April 16, 2010
The latest news about premature ejaculation has come in from Europe: PRNewswire’s “Men slow to talk about fast sex”. It cites data from a new survey on PE, which confirmed something that we sex therapists have always known: Premature ejaculation is a serious matter that adversely affects millions of men’s lives, and the lives of their partners.
The study being reported evidently surveyed thousands of men and women to reach this important conclusion. But it wasn’t really news at all to anyone familiar with PE.
What was news was that the study was sponsored by a pharmaceutical company: Janssen-Cilag, together apparently with several European patient support groups. Janssen-Cilag, a part of the Johnson & Johnson family of companies, has since February 2009 been winning approval for its new premature ejaculation drug, dapoxetine (marketed in Europe as Priligy), in countries in Europe and around the world, but not yet in the United States.
I’m a fan of this drug, even though since I’m a physician and sex therapist practicing in the United States I can’t yet prescribe it. I was a medical advisor to Johnson & Johnson in 2005, when the company attempted unsuccessfully to gain FDA approval for the drug. And I sincerely hope that the FDA will someday reconsider dapoxetine and allow the drug to be prescribed by US physicians.
Dapoxetine is conceptually not that new. It’s a short-acting serotonin reuptake inhibitor (SRI), a member of the Prozac family. We physicians in sexual medicine have prescribed SRI’s for years for men with prematurity, generally with good results.
What’s new is that this is the first time a pharmaceutical company has sought an FDA drug approval specifically for PE. There is currently in the US no medication that’s FDA-approved for PE. Treatment of PE with medication is currently “off-label” and therefore still somewhat in the shadows.
Here’s the reason I’m hoping that the FDA will approve dapoxetine soon: When it does, premature ejaculation will finally get some publicity as a serious condition with serious negative effects on men’s lives. Maybe dapoxetine will do for premature ejaculation what Viagra did for erectile dysfunction: bring it out of the shadows, and inform men that they don’t have to suffer in silence.
Despite the sheer number of men with premature ejaculation in the world, PE doesn’t currently get much publicity. When the FDA turned down dapoxetine in 2005, I waited for some public outcry, but there was none. The matter passed almost unnoticed.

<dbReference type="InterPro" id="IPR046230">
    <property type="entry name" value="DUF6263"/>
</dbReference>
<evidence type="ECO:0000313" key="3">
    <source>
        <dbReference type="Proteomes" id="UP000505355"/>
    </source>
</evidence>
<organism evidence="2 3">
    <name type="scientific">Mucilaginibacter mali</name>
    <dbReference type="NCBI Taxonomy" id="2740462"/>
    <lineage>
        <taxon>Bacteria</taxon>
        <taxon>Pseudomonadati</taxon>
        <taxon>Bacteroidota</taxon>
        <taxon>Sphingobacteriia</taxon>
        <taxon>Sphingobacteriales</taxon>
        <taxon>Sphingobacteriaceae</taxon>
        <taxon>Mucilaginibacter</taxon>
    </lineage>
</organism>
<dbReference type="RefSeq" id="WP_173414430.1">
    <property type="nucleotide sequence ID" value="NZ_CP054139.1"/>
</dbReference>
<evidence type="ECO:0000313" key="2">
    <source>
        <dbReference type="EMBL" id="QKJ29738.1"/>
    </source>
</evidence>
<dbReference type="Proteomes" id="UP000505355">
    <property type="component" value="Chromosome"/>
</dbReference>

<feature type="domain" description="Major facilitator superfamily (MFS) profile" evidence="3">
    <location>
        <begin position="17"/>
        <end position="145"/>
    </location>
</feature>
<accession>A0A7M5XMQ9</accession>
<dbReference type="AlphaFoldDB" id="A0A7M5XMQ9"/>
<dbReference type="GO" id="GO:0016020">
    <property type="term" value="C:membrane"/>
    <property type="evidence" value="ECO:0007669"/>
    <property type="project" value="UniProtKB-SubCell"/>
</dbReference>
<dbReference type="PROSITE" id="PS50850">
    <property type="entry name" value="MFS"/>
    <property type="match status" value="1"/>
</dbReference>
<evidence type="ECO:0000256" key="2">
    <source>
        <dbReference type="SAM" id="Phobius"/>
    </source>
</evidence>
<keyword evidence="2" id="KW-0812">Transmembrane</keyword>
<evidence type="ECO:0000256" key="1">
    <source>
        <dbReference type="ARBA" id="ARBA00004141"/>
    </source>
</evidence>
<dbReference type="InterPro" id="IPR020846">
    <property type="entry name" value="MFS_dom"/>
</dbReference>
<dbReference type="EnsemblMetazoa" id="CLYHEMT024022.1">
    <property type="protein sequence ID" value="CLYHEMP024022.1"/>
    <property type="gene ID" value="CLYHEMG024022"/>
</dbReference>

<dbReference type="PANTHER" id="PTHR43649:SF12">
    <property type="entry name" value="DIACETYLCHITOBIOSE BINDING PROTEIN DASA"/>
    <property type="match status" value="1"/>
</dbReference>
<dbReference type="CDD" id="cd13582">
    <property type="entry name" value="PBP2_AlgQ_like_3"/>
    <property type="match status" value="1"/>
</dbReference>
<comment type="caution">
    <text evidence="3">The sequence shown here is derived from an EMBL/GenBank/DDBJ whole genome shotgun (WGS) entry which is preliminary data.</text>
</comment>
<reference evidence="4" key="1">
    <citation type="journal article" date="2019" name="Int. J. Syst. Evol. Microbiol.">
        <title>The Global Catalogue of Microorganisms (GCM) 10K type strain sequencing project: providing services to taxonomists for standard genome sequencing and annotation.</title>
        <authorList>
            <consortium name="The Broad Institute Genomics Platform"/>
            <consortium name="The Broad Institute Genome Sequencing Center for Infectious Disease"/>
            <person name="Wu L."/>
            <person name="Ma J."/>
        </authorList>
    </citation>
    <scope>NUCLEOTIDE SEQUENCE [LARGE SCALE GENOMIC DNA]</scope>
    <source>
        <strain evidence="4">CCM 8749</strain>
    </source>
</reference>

To this day, I continue to see men in my office who have no idea that effective treatments for PE exist. Many have tried behavioral treatments, which may help some men with milder forms of PE; but I have yet to meet a man with really serious PE who is genuinely satisfied with the results of behavioral treatment.
In my office, the most successful treatments for serious PE usually combine medication and some variation on traditional behavioral treatment. When such treatments are successful, I count them among my most gratifying experiences as a physician and sex therapist. Successful treatment for PE often literally changes the course of a man’s life.
But there are not many physicians who have the skill to prescribe SRI’s optimally. The major health risks to men taking SRI’s for PE are erectile dysfunction and worsening the course of bipolar disorder. Since SRI treatment for PE is still “in the shadows,” physicians are generally not educated about such hazards.
Approval of dapoxetine in the US could change all that. Marketing would surely result in more publicity and education about PE treatment, both for patients and for their physicians. There will inevitably be controversy, as there was with Viagra, about the so-called “medicalization of sex therapy,” and in a larger sense about the medicalization of everything from beauty to athletics to school performance. There will be arguments about whether taking a drug to help with PE might increase the pressure on men to perform. And arguments about who should pay for it.
But I’m hoping we get a chance to hear these arguments soon. There’s been silence for too long about PE. Let’s get PE on the front page of Newsweek where it belongs. That would be the best news of all about premature ejaculation.
© Stephen Snyder, MD 2010
New York City